Mr. Howard proved an excellent ambassador of his country, for his willingness to study and understand culture than his own enabled him to associate with Malaysians on terms of greatest friendliness. Always charming, courteous and polite, he was very popular with his colleagues in the Library. He also showed himself willing to adapt his working methods to the needs arising from the special problems faced in a setting to which he was not accustomed, and this is indeed a credit to one who comes from a society which has more highly developed techniques than are available to us. He brought with him many useful ideas which have improved the work in this Library.

We hope that this letter of appreciation and thanks will, in some way, help to repay Mr. Howard for his invaluable services.

Yours sincerely,

Beda Lim


I heard nothing more about it until, in 1966, I got 50 copies of the published version in the mail.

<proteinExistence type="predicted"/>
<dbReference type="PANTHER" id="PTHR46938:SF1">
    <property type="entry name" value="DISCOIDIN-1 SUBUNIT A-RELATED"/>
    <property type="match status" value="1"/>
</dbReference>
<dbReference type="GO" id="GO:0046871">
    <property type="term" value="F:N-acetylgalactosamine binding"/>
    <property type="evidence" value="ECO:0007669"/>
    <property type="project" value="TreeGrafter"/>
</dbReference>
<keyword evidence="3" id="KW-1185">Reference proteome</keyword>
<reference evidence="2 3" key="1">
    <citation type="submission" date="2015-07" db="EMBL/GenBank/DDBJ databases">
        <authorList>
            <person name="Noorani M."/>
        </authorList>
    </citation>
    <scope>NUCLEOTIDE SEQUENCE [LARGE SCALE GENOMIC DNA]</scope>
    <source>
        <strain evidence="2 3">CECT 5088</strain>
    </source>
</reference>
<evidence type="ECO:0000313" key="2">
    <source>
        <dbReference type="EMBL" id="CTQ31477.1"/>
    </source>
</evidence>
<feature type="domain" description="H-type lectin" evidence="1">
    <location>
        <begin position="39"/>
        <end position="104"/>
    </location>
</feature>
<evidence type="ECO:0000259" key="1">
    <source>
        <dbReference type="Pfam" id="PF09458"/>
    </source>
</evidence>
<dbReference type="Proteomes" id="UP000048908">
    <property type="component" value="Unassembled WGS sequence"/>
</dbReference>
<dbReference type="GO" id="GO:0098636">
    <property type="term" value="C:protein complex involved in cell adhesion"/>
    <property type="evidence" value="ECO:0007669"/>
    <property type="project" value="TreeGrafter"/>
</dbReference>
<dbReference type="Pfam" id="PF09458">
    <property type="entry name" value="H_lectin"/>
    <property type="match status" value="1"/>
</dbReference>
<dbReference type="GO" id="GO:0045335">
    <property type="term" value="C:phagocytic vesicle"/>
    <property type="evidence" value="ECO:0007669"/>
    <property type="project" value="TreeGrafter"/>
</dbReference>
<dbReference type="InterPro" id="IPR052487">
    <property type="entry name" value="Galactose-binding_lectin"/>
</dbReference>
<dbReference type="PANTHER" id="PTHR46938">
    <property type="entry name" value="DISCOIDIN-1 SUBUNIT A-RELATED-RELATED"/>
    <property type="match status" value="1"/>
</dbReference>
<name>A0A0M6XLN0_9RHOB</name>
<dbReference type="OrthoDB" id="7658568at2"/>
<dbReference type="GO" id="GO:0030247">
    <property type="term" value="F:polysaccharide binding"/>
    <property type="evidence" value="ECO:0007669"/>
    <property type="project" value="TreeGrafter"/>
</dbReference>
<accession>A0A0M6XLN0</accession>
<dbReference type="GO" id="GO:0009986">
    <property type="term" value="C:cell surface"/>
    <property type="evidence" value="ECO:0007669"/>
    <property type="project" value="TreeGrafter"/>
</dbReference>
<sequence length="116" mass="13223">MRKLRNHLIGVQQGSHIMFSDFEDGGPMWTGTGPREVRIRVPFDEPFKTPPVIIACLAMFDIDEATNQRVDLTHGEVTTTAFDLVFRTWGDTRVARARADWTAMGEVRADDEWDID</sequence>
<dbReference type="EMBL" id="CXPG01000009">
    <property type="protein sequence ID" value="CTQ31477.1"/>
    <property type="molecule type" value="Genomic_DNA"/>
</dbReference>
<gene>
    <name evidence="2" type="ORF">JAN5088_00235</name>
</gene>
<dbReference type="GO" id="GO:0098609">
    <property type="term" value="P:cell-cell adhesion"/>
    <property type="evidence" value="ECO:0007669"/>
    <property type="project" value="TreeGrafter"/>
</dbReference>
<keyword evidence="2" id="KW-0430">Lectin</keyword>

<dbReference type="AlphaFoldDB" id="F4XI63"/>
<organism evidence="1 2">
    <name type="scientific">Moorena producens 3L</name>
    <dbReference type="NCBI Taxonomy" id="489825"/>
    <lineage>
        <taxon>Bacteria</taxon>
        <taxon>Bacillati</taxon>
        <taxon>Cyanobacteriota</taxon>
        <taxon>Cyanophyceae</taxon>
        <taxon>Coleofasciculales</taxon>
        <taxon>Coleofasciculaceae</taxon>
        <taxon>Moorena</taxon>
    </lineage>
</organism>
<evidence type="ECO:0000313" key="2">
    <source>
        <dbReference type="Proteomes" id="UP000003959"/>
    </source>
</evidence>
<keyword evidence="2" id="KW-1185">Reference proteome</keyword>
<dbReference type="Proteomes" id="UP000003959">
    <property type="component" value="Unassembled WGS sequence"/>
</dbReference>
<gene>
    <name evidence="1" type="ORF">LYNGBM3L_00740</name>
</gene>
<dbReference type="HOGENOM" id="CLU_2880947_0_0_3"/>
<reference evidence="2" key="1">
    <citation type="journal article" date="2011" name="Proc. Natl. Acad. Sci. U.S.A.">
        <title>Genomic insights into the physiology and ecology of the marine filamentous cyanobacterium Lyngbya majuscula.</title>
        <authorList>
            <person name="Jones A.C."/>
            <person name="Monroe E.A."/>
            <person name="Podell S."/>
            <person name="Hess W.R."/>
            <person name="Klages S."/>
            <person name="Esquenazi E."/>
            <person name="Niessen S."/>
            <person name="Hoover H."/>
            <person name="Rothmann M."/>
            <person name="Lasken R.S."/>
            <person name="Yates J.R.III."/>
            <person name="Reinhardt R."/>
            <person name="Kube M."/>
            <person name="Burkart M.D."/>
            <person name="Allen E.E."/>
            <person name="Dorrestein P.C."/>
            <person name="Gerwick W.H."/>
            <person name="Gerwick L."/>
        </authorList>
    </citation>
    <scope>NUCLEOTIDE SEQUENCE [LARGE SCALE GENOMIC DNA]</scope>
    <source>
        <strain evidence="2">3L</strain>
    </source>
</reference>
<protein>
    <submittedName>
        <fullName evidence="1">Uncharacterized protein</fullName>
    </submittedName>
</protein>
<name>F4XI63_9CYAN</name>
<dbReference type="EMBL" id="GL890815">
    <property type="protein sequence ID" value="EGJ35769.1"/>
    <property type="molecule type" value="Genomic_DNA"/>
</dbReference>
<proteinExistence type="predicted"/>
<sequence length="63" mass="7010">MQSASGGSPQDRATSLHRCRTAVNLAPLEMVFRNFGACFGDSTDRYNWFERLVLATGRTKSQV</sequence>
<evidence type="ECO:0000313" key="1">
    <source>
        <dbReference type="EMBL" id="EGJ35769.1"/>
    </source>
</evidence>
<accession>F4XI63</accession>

The first part of this bibliography is a catalogue of manuscripts and microtext copies of manuscripts available in the University of Malaya Library as at the end of 1964 … The second part is a numerical list of manuscripts available in various libraries throughout the world..










  1. These included:

    Bayerische Staatsbibliothek, Munich; Bibliothèque royale de Belgique, Bodleian Library, Oxford University; British Museum; Cambridge University Library; Indian Office Library; Koninklijk Instituut voor Taal-, Land- en Volkenkunde, the Hague; Perpustakann Lembaga Kebudajaan Indonesia; Preussische Staatsbibliothek; Rijksuniversiteit te Leiden. Bibliotheek; Royal Asiatic Society of Great Britain, Ireland, London; Sächsische Landesbibliothek – Staats- und Universitätsbibliothek Dresden; School of Oriental and African Studies Library, London University; Staats- und Universitätsbibliothek Hamburg.